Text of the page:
‘You Are Enough’: DLE Master’s Student Helps Children Explore Culture, Identity
Candice Arancibia smiled as she gazed out at the beaming faces filling the Chicano Park Museum and Cultural Center on a bright Saturday afternoon in early February. A festive atmosphere reigned as dozens of students and families from High Tech Elementary Chula Vista (HTeCV) gathered for the Roots to Rise exhibition.
On display was the fruit of a semester-long project-based learning curriculum developed by Arancibia — a San Diego State University alumna, current Department of Dual Language and English Learner Education (DLE) master’s student and third-grade teacher at the project-based learning school HTeCV.
The idea was simple but significant: Empower her students from the South Bay’s Latinx and immigrant communities to explore and take pride in their own identities using the power of story.
"This is the work,” Arancibia said as she soaked in the scene. “This is social justice in action.”
Each of her students — including Arancibia’s 8-year-old son Agustín — decorated and presented a personalized “mini-mural” collage on cardboard cut to resemble Chicano Park’s iconic highway pillar murals. The assignment encouraged them to explore their own story, from family history and culture, to current interests and future aspirations.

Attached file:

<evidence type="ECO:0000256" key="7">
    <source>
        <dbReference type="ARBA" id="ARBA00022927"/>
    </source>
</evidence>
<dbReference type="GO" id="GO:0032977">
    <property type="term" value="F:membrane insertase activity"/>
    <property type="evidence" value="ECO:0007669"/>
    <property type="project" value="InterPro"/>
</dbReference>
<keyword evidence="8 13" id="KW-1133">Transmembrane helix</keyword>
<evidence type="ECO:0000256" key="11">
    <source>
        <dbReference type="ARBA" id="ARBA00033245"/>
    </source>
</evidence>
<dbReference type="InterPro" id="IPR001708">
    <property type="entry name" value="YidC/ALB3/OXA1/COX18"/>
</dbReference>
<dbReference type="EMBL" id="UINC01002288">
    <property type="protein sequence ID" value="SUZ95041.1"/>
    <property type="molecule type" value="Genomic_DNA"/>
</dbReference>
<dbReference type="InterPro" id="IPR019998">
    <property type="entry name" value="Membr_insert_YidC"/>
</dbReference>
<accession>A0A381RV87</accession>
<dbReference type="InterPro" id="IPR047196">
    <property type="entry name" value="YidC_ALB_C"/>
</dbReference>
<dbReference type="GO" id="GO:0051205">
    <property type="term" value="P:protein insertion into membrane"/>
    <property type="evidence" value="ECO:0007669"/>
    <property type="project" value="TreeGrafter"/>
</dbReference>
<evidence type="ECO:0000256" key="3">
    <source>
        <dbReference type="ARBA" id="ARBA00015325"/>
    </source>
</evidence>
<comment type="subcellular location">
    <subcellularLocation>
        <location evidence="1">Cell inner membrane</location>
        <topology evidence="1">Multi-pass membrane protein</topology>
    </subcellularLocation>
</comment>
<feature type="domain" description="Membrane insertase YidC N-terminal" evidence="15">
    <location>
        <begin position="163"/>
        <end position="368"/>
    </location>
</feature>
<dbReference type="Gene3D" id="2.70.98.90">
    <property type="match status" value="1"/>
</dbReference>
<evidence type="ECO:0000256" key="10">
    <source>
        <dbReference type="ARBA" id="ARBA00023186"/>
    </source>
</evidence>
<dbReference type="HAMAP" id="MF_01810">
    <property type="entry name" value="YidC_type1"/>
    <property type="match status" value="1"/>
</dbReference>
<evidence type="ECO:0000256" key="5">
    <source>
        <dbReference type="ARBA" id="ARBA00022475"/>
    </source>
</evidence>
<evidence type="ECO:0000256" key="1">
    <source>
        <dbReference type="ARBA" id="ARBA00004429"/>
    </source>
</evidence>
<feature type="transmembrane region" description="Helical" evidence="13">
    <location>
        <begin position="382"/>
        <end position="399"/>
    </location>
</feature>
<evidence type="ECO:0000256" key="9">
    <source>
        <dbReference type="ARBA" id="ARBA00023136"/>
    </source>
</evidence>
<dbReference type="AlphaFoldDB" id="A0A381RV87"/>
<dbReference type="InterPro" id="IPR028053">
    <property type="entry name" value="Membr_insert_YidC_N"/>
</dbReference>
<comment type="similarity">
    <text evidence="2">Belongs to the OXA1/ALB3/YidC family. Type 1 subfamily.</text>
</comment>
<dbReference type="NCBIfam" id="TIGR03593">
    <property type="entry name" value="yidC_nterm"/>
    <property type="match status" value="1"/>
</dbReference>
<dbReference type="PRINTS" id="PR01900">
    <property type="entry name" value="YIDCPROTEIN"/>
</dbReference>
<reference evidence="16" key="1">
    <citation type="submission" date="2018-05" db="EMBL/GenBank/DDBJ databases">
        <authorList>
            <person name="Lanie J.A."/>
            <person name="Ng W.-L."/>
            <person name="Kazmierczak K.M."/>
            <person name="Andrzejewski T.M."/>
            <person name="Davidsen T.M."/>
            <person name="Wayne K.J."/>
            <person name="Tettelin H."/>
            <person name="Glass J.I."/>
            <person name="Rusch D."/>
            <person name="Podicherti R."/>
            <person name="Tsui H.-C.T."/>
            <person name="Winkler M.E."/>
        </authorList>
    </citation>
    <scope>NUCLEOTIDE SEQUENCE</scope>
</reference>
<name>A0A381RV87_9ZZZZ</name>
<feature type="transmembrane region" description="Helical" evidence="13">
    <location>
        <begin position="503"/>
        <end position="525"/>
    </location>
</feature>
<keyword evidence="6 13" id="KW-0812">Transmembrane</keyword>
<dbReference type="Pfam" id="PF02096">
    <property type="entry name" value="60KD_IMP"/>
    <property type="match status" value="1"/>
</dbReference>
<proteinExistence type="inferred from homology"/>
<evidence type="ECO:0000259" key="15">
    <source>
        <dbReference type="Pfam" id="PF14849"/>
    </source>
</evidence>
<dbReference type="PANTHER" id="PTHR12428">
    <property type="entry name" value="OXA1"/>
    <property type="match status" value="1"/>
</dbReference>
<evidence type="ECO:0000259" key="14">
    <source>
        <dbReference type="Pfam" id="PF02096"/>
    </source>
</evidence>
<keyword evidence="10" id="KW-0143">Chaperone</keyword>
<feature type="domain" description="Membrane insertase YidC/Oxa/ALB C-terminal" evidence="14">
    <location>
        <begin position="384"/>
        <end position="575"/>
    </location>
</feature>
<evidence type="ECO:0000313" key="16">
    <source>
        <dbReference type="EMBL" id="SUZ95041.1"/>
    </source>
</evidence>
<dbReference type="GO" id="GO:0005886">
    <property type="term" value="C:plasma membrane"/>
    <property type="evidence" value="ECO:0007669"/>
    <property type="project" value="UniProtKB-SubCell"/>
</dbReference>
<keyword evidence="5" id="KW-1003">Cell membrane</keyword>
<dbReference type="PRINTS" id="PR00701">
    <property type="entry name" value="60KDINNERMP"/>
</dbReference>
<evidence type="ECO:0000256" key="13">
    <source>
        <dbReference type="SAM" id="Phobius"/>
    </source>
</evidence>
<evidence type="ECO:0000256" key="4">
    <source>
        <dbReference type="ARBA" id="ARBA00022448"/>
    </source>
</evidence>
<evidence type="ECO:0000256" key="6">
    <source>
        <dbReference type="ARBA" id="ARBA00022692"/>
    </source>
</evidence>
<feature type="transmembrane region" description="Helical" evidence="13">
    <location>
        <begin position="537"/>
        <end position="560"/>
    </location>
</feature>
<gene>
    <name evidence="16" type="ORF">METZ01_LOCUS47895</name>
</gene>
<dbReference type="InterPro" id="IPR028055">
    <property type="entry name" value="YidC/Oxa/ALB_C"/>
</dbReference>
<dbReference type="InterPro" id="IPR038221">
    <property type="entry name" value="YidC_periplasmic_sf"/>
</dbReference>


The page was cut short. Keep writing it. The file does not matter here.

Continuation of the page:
“My form of resistance is teaching my students that you are enough — that you have so much to bring to the table," she said.
It’s a message Arancibia said was largely absent from her own schooling growing up in East San Diego County. Now in her 16th year as a classroom teacher, the graduate of SDSU’s dual language immersion teaching credential program proudly centers love, identity and joy when designing student projects.
The Roots to Rise project underscored the importance of keeping language, culture and traditions alive within families and communities. Her goal is to empower students to be comfortable with who they are so they can show up as their authentic selves.
"It’s about unpacking the layers and really seeing the students for who they are,” Arancibia said. “You see this really beautiful balance of ‘I am American’ and ‘I am something else’ at the same time. I had one student — it was so beautiful — she said, ‘I am carne asada tacos, and I'm also French fries. So I'm kind of like a California burrito.’”
She laughs before striking a serious note.
“I think oftentimes as a person of color, you're told that you're not American enough. This is getting them to believe, ‘Yes I am American enough because America is a beautiful mix and melting pot of people.’"
Arancibia’s deep commitment to ensuring equitable education for marginalized communities is why she returned to SDSU as a student in DLE’s critical literacy and social justice master’s program.
"I’ve always had a passion for giving students opportunities — especially students who are very limited within their language,” she explains. “The DLE program has a very strong root anchor in social justice, going back to my credential program 16 years ago. Now in the master’s program it's really about how project-based learning can be a tool for equity for our emerging bilinguals.
“Project based learning offers ample opportunities to practice language in deep and meaningful ways, like deep conversations, collaboration, presentations of learning, reflections, giving and receiving critique and feedback. Students get to practice language in authentic ways."
Arancibia and her students proved that when it all comes together, the results can be a vibrant masterpiece.